The Catalans were shocked: 2-0 down with 45 minutes left and the run of play had been largely controlled by the unfancied Italians. But any hopes that Cruyff had of a comeback were quickly extinguished by the excellent Savicevic. Before the game, he had revealed to the press: "The President at Milanello [Silvio Berlusconi] told me, 'Dejan, you're the genius of our team. Don't betray us tonight.'" And so it transpired.
Two minutes after re-emerging from the dressing room, Savicevic robbed centre-back Miguel Angel Nadal [the uncle of tennis player Rafael] wide on the right, before planting an astonishing left-footed lob over Zubizarreta from the edge of the Barca penalty area. The goalkeeper, out of sheer embarrassment and frustration, picked the ball out of the net and smashed it skywards in anger, remonstrating with his stricken defender; at 3-0 there was no way back.
With still more than an hour to go, Massaro hit a post and almost became the first player to score a hat-trick in a Europe's showpiece final since 1969 [Milan's Pierino Prati], but it was soon 4-0. Barca's defence opened as Desailly - only purchased from Marseille a year previous based on his performance against his new side in the 1993 final - cut out a pass, took the return ball and curled it coolly into the net as Zubizarreta came out to meet him.
"I will take three things back home with me," Massaro said after the game. "The two goals and Hristo Stoichkov's jersey; he's an idol for me." But, despite his two goals, the praise was mostly reserved for Savicevic.
Capello beamed: "From Savicevic you came to expect these unthinkable plays of brilliance, because from the position he was in most players would have just taken the ball in stride and gone a little further with it, instead he went for this spectacular attempt which has gone down in history and is shown over and over again. It was simply.... Una cosa da Savicevic [an Italian cliché meaning essentially: the way of Savicevic]."
Barca were well beaten. "After all the talk of facelifts, here was a team to raise the spirits," reads the review of the game on UEFA.com and The Guardian's Russell Thomas wrote: "Milan, calmly, sometimes thrillingly and eventually contemptuously, reasserted themselves as Europe's prime footballing power last night with a performance of such conviction as to ridicule predictions that Fabio Capello's weakened team would fall to a Barcelona side deemed the irresistible attacking force."
The landscape of Milan, and Italy, was changing and according to historian David Goldblatt: "On the same evening a crucial vote in parliament would allow a Berlusconi-led government to be formed. As Corriere della Sera put it the next day, '4-0 and 159-153, both Cruyff's Barcelona and [Achille] Occhetto's centre-left were wiped out.'"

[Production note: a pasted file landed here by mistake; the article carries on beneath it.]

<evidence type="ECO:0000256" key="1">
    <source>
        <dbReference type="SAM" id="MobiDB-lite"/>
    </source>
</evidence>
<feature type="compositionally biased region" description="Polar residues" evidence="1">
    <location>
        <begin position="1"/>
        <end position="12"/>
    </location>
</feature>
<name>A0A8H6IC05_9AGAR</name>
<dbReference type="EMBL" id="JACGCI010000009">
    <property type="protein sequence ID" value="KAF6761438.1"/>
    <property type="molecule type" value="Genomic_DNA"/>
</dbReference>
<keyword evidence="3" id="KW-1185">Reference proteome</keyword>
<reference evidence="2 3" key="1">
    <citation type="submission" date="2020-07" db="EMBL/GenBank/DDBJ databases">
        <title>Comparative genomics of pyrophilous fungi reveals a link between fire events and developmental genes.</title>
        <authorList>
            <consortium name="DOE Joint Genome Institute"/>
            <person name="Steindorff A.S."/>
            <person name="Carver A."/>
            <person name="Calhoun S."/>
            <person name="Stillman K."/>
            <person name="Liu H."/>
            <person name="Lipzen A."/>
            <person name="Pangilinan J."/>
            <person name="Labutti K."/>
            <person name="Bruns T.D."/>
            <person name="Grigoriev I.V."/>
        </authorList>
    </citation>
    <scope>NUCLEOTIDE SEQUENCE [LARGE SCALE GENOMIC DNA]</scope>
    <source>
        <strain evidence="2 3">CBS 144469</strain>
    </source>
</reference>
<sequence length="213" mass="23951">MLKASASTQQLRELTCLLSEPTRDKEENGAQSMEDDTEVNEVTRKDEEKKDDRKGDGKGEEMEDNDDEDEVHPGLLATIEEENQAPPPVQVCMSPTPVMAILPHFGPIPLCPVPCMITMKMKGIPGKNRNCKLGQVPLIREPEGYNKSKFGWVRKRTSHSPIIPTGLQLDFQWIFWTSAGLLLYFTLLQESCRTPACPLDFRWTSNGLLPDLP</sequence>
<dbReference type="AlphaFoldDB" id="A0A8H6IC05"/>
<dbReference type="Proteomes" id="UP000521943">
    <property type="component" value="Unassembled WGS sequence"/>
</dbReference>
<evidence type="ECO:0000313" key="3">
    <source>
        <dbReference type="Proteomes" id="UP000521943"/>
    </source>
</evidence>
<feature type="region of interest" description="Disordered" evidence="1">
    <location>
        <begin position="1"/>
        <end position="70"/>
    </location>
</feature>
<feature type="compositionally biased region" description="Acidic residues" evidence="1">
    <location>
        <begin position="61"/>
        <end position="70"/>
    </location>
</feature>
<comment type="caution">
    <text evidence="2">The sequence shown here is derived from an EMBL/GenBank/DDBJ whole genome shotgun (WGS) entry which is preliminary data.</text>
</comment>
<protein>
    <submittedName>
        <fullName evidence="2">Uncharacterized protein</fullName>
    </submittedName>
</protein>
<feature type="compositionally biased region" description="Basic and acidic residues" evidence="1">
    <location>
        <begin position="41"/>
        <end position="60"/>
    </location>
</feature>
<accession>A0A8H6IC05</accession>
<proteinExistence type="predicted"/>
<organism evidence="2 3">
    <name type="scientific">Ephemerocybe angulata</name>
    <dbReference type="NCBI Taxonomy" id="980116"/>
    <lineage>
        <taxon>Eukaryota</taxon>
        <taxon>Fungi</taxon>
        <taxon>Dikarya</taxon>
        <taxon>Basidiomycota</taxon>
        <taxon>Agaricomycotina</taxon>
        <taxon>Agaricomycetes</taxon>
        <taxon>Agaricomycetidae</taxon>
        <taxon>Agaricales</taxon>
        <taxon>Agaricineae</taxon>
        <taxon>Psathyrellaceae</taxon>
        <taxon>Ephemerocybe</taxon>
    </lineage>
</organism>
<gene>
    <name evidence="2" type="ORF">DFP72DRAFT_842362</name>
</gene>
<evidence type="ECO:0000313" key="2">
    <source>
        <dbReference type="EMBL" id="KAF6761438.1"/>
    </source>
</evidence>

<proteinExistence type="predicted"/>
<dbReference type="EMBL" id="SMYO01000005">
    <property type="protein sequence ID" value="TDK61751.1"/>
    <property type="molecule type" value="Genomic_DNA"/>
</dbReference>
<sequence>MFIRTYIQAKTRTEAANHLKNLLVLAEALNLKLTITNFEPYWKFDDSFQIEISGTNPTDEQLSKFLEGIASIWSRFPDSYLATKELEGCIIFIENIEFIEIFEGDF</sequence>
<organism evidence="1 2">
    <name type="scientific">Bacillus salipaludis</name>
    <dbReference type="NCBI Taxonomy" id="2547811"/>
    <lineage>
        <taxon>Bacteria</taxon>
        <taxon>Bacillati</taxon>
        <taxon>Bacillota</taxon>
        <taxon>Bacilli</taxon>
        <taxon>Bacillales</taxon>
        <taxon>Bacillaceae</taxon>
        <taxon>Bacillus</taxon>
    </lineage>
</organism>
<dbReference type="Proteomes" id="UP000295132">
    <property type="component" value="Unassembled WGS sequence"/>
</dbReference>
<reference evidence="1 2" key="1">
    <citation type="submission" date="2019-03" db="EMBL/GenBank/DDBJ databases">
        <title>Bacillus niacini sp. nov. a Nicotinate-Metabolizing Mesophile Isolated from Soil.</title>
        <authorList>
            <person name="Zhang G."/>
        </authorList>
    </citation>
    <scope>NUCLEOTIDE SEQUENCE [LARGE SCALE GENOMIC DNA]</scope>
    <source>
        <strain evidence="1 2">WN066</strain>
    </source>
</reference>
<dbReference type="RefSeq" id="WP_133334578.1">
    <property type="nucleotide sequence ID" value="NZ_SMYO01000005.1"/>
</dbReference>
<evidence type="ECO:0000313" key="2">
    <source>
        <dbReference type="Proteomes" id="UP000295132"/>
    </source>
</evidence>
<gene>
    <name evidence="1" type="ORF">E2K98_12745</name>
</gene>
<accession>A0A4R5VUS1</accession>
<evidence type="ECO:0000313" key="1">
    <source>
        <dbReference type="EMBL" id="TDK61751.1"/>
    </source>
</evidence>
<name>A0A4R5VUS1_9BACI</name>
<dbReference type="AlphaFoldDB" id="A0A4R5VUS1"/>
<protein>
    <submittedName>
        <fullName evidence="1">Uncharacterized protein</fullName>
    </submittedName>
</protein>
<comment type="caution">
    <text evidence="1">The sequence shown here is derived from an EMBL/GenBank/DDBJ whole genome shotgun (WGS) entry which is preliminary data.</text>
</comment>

While it was a great night for President Berlusconi, Milan's manager found time to take in the enormity of what his side had achieved. "This," announced Capello, "is perfection." Later he would add: "We played a perfect match, where we never let Barcelona get into their rhythm, but more than anything we played with great intensity, pressing, and a propensity to be dangerous anytime we held possession. I would have to give a ten rating to all eleven players for Milan, and give the man of the match award to Savicevic."
Savicevic himself simply joked: "I don't think I betrayed the President during this final. This victory and this goal are for the president."
What happened next? Milan continued their domination of the European game by featuring in their third final in as many seasons the following year, but lost 1-0 to Louis van Gaal's youthful Ajax Amsterdam team in Vienna. Another Scudetto arrived in 1996 before Capello left for Real Madrid and by 1998 the three scorers from Athens (along with many of their team-mates) had left San Siro. Cruyff's 'Dream Team' also broke up before the turn of the Millennium, but Barcelona rebuilt and climbed back to the top of Europe by winning the Champions League in 2006, 2009 and 2011; although Milan's triumphs in 2003 and 2007 are a reminder that the Rossoneri can never be written off in the continent's top club competition.